The declaration also highlights the need of Increasing collaboration between start-ups and corporates ‘establish European funds or tax incentives for pilots between startups and corporates’. I have already written about the need of increasing collaboration between startups and corporates on my post in July 2017 ‘Harnessing innovation culture at corporations’ https://www.linkedin.com/pulse/harnessing-innovation-culture-corporations-antonio-carlos-ruiz-soria/ However, I suggest that the Declaration should also include on this point more accessibility of European Funds for entrepreneurs and entrepreneurial projects (not only for start-ups); and similar for the tax incentives, which should be extensive also to Corporations and SMEs who hire entrepreneurs/freelancers on innovative projects.

This Declaration of the WEF’s Digital Leaders of Europe represents a great step towards a pan-European innovation and entreprenearship ecosystem. Since it is a work in progress it would be a great opportunity to open a call for proposals / recommendations from entrepreneurs, startups and public sector involve in the promotion of entrepreneurial ecosystem from across Europe. I look forward to it!

Economics enters XXI century

“Economics is the art of making the most of life” G.B. ShawThe rentrée brings good news to the world of economics!

Economics is often criticized by many for the responsibility for not being able to predict the Great Recession or for not providing the right solutions to the crisis, the growing inequality and adverse consequences of globalization on local economies and growing populism. I am glad to have discovered on The New Yorker about the CORE Econ project an accessible, relevant, real-world economics teaching tool free to anyone to browse online.

Back to my University time, I remember that many students we were already frustrated because the curriculum was focused on the free-market doctrine, considering the real life ‘ceteris paribus’ or constant. The most interesting topics on how economics can transform the way we live and contribute to more inclusive and sustainable societies were part of textbooks too, however they came after the orthodox topics on consumer preferences, supply and demand curves, the theory of the firm and the efficiency properties of atomized and competitive markets.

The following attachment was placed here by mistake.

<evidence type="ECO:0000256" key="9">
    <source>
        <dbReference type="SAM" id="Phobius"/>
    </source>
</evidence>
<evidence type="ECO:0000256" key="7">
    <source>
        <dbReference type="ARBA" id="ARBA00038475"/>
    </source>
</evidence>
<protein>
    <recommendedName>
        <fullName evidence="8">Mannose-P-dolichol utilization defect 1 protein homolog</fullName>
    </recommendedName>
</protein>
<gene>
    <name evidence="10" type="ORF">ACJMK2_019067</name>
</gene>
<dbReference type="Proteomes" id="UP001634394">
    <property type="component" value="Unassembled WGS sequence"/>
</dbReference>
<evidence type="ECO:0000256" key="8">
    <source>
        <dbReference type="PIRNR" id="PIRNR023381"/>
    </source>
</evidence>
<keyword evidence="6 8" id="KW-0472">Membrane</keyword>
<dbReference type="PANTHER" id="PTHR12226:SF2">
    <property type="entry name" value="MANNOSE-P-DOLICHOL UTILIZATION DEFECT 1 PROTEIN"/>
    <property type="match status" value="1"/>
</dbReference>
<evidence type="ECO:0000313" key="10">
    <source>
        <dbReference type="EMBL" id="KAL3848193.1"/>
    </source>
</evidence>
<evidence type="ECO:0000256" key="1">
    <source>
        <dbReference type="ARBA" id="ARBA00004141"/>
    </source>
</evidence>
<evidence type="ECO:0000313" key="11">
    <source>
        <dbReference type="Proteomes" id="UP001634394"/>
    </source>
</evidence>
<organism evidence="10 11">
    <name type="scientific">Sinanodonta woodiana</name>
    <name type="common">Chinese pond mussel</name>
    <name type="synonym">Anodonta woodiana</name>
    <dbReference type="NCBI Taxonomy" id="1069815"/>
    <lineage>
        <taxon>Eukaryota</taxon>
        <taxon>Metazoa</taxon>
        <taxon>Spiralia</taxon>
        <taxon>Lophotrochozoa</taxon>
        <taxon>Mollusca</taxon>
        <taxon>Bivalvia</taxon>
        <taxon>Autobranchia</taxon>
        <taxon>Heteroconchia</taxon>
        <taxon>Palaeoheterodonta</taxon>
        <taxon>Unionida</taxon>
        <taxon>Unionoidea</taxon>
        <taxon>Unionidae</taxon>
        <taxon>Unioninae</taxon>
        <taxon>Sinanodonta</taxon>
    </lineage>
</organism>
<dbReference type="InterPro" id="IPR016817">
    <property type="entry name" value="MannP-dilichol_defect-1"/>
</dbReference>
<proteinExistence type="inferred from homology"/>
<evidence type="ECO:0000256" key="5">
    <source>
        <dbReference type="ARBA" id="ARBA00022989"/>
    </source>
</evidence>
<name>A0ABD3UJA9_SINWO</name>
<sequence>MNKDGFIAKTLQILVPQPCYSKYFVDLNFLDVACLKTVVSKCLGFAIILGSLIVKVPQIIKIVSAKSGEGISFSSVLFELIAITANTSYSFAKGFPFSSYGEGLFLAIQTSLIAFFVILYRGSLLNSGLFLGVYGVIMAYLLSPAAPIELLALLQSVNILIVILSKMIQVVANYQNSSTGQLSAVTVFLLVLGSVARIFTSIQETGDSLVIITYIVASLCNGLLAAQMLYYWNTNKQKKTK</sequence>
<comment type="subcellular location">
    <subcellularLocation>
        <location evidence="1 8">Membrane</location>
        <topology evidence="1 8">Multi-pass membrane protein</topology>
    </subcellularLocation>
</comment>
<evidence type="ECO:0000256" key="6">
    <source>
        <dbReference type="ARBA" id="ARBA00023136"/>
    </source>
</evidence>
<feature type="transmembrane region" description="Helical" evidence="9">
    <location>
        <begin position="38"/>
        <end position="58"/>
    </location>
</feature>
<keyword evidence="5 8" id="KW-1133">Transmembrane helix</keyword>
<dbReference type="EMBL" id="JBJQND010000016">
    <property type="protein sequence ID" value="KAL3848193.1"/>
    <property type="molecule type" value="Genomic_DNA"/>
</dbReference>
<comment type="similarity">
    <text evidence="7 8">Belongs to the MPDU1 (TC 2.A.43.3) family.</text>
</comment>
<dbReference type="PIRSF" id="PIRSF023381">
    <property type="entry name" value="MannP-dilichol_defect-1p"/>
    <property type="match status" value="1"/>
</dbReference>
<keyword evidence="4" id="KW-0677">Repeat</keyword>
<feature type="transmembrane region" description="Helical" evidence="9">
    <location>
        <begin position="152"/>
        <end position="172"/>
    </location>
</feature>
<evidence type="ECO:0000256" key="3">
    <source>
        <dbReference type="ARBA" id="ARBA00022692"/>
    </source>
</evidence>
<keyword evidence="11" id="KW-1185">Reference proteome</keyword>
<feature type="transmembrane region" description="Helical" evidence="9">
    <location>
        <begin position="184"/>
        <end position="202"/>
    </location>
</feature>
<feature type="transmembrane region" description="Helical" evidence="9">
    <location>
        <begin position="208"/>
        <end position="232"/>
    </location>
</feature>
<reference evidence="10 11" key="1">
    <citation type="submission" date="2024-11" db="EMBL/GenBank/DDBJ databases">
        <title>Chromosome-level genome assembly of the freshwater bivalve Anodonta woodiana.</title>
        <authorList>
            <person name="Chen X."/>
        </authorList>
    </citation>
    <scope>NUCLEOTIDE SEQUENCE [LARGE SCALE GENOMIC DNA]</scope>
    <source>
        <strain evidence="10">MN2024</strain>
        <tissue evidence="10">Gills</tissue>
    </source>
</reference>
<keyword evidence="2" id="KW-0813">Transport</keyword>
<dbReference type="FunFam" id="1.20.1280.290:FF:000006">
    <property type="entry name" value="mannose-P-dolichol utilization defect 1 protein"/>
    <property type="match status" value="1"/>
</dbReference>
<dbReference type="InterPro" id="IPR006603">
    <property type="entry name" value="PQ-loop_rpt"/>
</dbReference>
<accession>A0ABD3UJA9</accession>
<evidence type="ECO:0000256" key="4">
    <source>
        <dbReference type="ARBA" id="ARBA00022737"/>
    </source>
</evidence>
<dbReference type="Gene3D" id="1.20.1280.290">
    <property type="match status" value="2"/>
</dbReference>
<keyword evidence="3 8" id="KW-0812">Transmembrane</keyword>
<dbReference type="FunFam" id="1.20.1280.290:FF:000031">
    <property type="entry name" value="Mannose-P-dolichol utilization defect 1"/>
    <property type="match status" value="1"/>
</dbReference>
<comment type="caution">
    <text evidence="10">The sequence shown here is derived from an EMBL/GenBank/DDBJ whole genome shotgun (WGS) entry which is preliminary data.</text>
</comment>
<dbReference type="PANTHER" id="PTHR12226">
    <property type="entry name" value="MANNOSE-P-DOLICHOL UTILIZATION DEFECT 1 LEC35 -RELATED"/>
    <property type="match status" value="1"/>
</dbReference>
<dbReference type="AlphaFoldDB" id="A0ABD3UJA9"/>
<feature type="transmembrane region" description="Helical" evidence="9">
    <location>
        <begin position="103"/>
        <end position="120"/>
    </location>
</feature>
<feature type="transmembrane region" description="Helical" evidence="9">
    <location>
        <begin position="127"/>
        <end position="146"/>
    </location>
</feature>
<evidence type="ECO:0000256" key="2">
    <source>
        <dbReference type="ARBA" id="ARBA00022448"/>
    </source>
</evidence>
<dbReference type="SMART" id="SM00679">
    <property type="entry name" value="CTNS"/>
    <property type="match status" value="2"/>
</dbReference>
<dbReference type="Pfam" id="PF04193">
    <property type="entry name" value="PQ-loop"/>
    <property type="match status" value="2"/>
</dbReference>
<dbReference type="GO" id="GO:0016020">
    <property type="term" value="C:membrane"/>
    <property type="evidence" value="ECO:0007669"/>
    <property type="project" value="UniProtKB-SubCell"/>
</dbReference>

Although the CORE Econ approach seems not to be very radical or fully original (The Institute for New Economic Thinking in the US –which has contributed with some funds to the project- and the New Economics Foundation in the UK, among other institutions, have been working for some time to research and disseminate an alternative approach to economics to tackle XXI challenges), the interactive methodology that CORE presents together with its emphasis on providing tools to students and general public interested on economics and on finding answers to the complex questions we are facing (inequality, pollution, migration, among others), the global and collaborative team behind it (more than twenty economists from both sides of the Atlantic and India from Universities such as University College London, Science Po, Columbia and Oxford) and the aim of creating a global community of teachers and learners make this project a landmark for economics to enter XXI century, making possible to create a global campus, harnessing critical thinking to find solutions to real world problems.

As Christian Gollier, one of the founders of the CORE Econ project, highlights ‘The CORE is the best innovation in economic education that I have seen in my career. A smorgasbord of ideas that refresh our old concepts, moving our standard discourse from dismal to light, from a dehumanized science to a spirited vision of the world’

It is particularly the move from a dehumanized science (centered on the rational behaviour and on the ‘homo economicus’) towards a curriculum which takes seriously economic history, the fact that people aren’t fully rational and the free market is actually the ‘special case’ rather than the norm, what opens up a new horizon to the future of economics and economists themselves.

A new wave of economic thinking is on the rise to define in a global and collaborative way more sustainable and inclusive society in which people and the planet would be at the heart. I have called a while ago the ‘Cultural Era’. So let’s begin!

‘Trust’ and care, the wind for our sail

‘ The best way to find out if you can trust somebody is to trust them’ Ernest Hemingway
This week on the State Of the European Union debate #SOTEU, Jean Claude Juncker, President of the European Commission, introduced his speech highlighting that the ‘wind is on Europe’s sail’, and that ‘Our values are our compass. For me, Europe is more than just a single market. More than money, more than the euro. It was always about values’. He pointed out three principles that must always anchor the European Union:

A Union of freedom from any kind of opression

A Union of equality, remarking that ‘In a Union of equals, there can be no second class citizens’

Third, our Union is not a State but it is a community of law